10 Tips On Purchasing & Placing Outdoor Speakers

10 Tips On Purchasing & Placing Outdoor Speakers

Sarah Rae Smith
Jun 18, 2010

We talked a little earlier this week on how to get better sound at your outdoor parties without spending a dime, but for those who are looking to invest in an actual outdoor surround sound system, check out these 10 tips on finding the right system for your home and budget and how to place them properly!

1. Save The Rocks For The Garden: When you think of outdoor speakers, many think of those new-fangled ones that resemble rocks. Although they have their place, it isn't up around your house necessarily. Most of the "rock styled" speakers are meant to give sound outside of your basic perimeter of sound enjoyment. They're perfect for supplementing when you need more sound, not the best at being your only method of tunes.

2. Check Element Resistance: Most outdoor speakers are labeled as water resistant and safe for outdoor use, but higher end models have been tested in more extreme elements (like full out pouring rain instead of an occasional splash). Read the package carefully as you'll want to get the best your money can afford when it comes to durability.

3. Point Cones Down: Although you don't want your speakers facing the ground by any means, tilting your speakers so the cones face downward slightly can help the drainage when bad weather does occur. Instead of filling them up like a cereal bowl, it should instead run right off!

4. Receiver, Amplifier or MP3?: The choice is yours on the quality and intensity of the sound you'd like to receive outside. Are you looking for something simple that you can plug your iPod into and go? Or would you prefer the most amazing sound with all the highs and lows? If the later is the case, you'll probably be looking at purchasing additional components other than just speakers.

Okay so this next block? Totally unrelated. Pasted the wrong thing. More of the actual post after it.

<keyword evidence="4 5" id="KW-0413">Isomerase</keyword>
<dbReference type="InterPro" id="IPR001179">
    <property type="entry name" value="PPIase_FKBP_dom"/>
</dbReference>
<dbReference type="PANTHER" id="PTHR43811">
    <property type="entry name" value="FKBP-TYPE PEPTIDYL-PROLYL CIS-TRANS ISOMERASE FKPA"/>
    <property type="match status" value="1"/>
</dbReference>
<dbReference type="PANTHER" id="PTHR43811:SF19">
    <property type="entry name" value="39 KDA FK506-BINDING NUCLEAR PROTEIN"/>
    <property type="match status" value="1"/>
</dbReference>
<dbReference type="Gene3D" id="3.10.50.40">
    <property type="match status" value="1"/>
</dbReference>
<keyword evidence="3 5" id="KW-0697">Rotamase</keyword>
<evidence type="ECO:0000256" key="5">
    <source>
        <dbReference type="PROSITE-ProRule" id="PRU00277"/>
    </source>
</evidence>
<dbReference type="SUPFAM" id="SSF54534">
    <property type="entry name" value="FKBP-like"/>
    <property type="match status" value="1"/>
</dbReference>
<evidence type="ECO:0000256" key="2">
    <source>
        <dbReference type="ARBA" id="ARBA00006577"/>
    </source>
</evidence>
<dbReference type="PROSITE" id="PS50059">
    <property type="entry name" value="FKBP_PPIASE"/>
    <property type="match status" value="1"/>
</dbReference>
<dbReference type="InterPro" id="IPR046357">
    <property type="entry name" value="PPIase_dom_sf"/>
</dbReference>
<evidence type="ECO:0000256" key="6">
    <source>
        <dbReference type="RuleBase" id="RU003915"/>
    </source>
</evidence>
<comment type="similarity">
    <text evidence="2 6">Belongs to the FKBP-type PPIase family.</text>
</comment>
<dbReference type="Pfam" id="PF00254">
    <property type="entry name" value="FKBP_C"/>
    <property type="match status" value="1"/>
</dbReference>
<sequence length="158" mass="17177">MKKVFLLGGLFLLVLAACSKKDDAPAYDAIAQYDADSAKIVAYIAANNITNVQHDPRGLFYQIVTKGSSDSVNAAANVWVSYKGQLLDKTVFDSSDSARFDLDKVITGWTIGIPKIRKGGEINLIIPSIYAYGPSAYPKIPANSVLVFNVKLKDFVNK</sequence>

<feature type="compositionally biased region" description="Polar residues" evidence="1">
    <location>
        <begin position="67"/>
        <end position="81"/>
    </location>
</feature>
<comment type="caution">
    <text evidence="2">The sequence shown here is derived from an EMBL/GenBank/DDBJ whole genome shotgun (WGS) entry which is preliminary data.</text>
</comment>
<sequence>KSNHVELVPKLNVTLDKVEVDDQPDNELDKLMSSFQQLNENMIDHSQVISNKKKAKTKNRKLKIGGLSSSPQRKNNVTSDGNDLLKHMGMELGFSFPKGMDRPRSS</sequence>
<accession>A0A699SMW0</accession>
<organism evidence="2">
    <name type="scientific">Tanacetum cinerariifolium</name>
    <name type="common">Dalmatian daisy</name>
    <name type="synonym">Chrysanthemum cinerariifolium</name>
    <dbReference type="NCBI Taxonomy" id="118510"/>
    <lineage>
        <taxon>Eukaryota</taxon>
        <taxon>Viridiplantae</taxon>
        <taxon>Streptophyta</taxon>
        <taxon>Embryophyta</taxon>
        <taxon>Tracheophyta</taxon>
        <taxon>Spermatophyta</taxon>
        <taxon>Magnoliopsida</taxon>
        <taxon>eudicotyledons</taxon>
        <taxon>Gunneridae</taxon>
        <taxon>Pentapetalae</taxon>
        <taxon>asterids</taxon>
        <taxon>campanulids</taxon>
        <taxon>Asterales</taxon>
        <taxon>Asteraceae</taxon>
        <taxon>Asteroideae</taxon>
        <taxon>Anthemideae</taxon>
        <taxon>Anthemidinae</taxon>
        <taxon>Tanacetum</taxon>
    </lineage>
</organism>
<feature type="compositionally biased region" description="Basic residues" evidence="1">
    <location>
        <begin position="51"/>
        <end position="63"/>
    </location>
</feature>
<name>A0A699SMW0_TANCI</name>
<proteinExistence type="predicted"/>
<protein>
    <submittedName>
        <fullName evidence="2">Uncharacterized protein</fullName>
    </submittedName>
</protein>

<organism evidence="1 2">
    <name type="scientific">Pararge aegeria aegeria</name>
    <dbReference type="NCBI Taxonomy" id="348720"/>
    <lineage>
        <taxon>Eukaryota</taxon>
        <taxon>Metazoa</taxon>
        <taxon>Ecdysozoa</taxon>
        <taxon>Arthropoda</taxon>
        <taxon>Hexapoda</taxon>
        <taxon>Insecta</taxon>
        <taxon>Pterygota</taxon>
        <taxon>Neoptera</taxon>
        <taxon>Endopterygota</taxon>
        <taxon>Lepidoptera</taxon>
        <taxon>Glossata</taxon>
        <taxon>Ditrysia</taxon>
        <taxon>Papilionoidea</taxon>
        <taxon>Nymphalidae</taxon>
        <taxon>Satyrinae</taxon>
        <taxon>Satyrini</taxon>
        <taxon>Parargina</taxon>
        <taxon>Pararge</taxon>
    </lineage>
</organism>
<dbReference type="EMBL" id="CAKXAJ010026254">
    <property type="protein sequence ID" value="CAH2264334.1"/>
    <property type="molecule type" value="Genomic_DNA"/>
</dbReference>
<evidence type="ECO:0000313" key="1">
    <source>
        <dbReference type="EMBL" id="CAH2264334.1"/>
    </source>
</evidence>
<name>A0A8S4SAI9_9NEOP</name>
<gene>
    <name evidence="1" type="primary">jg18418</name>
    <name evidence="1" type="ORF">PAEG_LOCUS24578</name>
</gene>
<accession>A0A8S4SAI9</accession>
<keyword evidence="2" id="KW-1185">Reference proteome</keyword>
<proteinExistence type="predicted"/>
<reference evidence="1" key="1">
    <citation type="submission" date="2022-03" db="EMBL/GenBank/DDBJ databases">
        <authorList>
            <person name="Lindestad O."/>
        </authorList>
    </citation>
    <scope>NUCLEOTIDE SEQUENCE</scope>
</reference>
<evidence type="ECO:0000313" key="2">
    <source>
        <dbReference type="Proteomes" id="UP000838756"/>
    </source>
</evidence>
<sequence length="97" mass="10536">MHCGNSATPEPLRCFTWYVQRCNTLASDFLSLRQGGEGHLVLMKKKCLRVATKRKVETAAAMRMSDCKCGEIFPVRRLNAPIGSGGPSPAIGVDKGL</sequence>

5. The 10' Rule: How do you know how far away to place your speakers from your patio or outdoor family area? Just remember 10 feet. It's a nice simple number that no matter what speaker you're working with, should provide decent sound without fiddling with more professional methods of fine tuning. If you want to throw another number in the mix, placing speakers 12 feet apart can also be a good rule of thumb, but the other is your first focus as it related to how much sound you hear instead of which channels you hear more of.

6. Speakers vs. Volume: Although it seems easy to think that if you can't hear the music you should just turn it up, that's not always the best thing for your speakers. Experiment with the quality of sound you're receiving and determine if you need supplemental speakers (see #1 above) or better placement of your speakers to achieve the best level of sound. Blown out speakers never sound great, so stay clear of cranking it all the way up.

7. Test First, Screw Later: There's no shame in testing your sound before it gets mounted into place. If you're mounting your speakers to something that can be changed up, it's not a big problem, but if you're say, drilling into the side of your house, then you'll want to check it twice and drill once!

8. On Dealing With Batteries: Wireless speakers sound like the most amazing thing in the world and they are a pretty rad invention — there's just one problem, batteries. Although we love our wireless gadgets, we're really horrible about remembering to keep them charged. If you're like us, trying a wired version (or one with that option at least) might be a good path to follow, or simply be prepared to test them before a big party.

9. Burial Wires: If you are going with wired speakers, it's not a huge hassle to install, just make sure you're using cable that's rated for "direct burial" instead of the average stuff you can pick up at your local big box store. It won't fare well and can cause major issues to animals, your equipment and yourself in the long run!

10. Add 20%: When wiring speakers, it's best to add 20% to the measurement of how much wire you'll need. It will allow you several options, the first being the ability to move things around a bit once they're in place and also a little play so you don't stress any connections.

(Image: Installer Headquarters)

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